A new, interdisciplinary project combines expertise in machine learning, quantum algorithms, and chemistry to advance the abilities to calculate properties of molecules. In the long run, it could lead to speed-up of materials and drug design.
Properties of molecules, for example their energy levels, are important to know when designing new materials or drugs. However, these properties can only be calculated accurately for small molecules on conventional computers. For larger molecules, the computational problem becomes too large for the computer to handle. A solution could be to instead use quantum computers. Being quantum mechanical systems themselves, they are presumed to be good at simulating quantum mechanical systems like molecules. But it has turned out to be hard to figure out the right codes – so called quantum algorithms – to solve this task, as they comprise many parameters that must be optimised for the algorithm to work well. To tackle this challenge, the Wallenberg AI, Autonomous Systems and Software Program (WASP) and the Wallenberg Centre for Quantum Technology (WACQT) now launch a joint research project that combines expertise in machine learning, quantum computing, and chemistry.
“We will use an iterative cycle where a starting algorithm is run on a quantum computer. The output is then fed to a classical computer which uses machine learning to update the parameters of the quantum algorithm. This is repeated until we achieve a quantum algorithm which gives a good output,” explains Simon Olsson, assistant professor at the Department of Computer Science and Engineering at Chalmers and main principal investigator of the project.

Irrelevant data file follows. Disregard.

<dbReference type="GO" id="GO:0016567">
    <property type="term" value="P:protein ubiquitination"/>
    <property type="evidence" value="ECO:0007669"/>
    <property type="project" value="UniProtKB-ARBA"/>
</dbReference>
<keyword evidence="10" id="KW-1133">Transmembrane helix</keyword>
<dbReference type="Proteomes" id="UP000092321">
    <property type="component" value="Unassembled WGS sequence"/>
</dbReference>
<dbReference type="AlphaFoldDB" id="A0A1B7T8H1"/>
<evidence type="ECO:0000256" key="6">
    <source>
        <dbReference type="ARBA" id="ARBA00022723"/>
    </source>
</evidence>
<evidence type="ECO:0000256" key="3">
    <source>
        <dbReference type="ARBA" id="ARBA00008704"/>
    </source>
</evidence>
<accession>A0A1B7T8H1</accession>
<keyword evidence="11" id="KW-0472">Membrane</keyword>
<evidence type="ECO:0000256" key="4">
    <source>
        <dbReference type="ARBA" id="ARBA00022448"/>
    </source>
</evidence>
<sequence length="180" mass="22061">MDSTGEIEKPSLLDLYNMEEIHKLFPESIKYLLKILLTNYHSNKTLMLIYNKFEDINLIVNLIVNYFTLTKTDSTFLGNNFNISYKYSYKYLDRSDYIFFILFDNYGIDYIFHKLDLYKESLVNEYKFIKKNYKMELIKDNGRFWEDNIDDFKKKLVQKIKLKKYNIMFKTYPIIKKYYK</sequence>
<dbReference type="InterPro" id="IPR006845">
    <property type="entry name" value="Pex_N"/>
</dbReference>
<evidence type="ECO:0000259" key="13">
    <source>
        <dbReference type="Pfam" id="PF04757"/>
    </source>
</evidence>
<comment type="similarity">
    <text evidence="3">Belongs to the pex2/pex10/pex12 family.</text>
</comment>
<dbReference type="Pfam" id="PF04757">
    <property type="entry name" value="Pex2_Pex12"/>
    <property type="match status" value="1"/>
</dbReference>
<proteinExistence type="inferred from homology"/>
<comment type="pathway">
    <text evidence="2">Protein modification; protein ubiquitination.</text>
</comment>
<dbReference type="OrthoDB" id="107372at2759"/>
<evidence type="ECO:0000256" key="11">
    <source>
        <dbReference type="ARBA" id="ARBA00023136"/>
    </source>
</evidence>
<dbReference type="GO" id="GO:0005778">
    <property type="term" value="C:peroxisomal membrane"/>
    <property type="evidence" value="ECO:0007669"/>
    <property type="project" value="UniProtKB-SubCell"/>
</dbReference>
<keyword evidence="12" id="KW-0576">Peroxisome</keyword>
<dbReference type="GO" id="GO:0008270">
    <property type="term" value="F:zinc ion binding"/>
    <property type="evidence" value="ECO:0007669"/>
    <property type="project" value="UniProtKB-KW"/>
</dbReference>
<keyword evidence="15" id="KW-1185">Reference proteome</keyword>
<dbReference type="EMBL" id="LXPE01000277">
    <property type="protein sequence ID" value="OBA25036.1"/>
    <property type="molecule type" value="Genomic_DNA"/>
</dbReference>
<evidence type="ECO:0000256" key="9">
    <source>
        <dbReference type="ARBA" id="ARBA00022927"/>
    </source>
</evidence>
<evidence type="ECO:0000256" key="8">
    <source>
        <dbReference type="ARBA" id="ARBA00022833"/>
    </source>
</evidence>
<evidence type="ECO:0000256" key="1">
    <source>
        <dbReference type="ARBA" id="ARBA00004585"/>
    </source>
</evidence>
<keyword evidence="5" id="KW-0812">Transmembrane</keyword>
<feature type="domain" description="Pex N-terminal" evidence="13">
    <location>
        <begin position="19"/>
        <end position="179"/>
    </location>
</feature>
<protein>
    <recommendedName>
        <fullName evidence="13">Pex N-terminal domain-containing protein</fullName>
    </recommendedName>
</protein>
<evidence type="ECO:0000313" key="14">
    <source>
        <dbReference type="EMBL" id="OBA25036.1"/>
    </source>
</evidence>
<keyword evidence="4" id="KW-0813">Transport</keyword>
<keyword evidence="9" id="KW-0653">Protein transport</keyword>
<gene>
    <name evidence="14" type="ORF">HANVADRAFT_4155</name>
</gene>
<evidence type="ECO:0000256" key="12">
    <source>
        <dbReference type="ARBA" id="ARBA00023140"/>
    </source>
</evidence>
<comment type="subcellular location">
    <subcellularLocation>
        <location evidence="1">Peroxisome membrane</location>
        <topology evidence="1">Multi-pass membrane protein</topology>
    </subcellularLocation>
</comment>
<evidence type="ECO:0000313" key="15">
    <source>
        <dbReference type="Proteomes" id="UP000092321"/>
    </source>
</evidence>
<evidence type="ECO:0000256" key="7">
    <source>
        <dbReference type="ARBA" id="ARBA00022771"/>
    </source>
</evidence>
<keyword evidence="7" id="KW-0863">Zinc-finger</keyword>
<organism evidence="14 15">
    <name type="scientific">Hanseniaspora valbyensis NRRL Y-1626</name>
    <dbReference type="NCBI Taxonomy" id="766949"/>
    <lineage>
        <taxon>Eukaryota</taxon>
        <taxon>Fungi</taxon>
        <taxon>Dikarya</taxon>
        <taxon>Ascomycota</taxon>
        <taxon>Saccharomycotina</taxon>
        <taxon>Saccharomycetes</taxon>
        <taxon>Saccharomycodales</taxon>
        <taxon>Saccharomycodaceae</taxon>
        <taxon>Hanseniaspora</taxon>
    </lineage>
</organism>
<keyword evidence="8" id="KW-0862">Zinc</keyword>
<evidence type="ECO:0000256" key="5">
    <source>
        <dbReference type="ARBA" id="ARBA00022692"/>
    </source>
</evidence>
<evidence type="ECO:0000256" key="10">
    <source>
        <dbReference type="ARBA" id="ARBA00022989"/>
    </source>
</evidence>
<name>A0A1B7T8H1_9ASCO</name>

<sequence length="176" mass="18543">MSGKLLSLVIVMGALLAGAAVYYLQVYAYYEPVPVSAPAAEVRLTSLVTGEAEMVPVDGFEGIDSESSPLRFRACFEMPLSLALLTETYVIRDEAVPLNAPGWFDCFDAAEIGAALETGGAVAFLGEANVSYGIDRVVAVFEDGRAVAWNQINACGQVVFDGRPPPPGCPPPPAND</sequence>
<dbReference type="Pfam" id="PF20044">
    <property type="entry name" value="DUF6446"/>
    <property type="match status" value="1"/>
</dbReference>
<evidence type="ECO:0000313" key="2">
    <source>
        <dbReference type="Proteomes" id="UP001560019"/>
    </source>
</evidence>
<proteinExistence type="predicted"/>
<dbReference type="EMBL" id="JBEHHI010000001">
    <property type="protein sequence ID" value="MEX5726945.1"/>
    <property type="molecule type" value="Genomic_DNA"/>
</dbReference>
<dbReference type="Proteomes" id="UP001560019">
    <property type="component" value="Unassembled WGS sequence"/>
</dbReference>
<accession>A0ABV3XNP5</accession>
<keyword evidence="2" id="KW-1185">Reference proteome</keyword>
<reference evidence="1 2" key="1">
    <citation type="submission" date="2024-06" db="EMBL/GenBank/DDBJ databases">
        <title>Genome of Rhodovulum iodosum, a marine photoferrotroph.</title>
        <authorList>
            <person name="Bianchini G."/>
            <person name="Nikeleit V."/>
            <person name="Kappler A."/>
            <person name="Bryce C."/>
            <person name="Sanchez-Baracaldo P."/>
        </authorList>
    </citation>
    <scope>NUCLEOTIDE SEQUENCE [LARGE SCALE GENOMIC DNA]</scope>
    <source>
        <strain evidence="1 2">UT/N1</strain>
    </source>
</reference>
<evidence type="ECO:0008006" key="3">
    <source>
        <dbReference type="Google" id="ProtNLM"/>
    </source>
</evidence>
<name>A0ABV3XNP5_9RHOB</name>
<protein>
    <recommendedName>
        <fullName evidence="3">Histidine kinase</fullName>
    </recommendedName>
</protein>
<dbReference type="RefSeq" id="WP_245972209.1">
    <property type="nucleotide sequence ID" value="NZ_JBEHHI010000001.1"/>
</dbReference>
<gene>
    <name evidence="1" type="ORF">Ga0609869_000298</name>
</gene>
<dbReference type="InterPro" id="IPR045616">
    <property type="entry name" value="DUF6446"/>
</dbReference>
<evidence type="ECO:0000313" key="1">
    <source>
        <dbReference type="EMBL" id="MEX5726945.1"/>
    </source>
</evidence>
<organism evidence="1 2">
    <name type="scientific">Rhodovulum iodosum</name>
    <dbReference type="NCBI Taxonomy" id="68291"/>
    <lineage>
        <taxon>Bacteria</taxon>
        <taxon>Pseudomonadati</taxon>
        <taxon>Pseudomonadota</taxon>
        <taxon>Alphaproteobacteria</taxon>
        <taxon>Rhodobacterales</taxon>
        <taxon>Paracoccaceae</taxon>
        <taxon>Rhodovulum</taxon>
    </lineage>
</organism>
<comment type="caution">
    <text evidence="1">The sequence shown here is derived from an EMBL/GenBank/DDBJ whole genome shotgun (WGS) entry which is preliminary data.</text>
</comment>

His area of expertise is in machine learning applications in the sciences. Further principal investigators are Anton Frisk Kockum, quantum physicist and expert on iterative quantum algorithms, and Martin Rahm, chemist and expert on quantum algorithms in chemistry, both at Chalmers.
“The collaboration is a prerequisite for us to carry out this project really well,” says Frisk Kockum.
An ambition of the project is to use machine-learning algorithms to find very good starting guesses for algorithms to minimize the number of iterative cycles needed, as run-time on quantum computers is scarce and costly.
“We will start with simpler molecular systems and learn the relationship between the problem – for example to compute an energy – and the optimal quantum algorithm to get closer to the optimal programme from start – a ‘warm start’,” says Simon Olsson.
The project aims at demonstrating a proof of concept. In the long run, the work could contribute to speeding up materials and drug design, as well as optimisation problems, for example, in logistics.
In addition to the three principal investigators, the project will include a postdoc. An open position for a postdoc in the project is now available.
Published: February 7th, 2023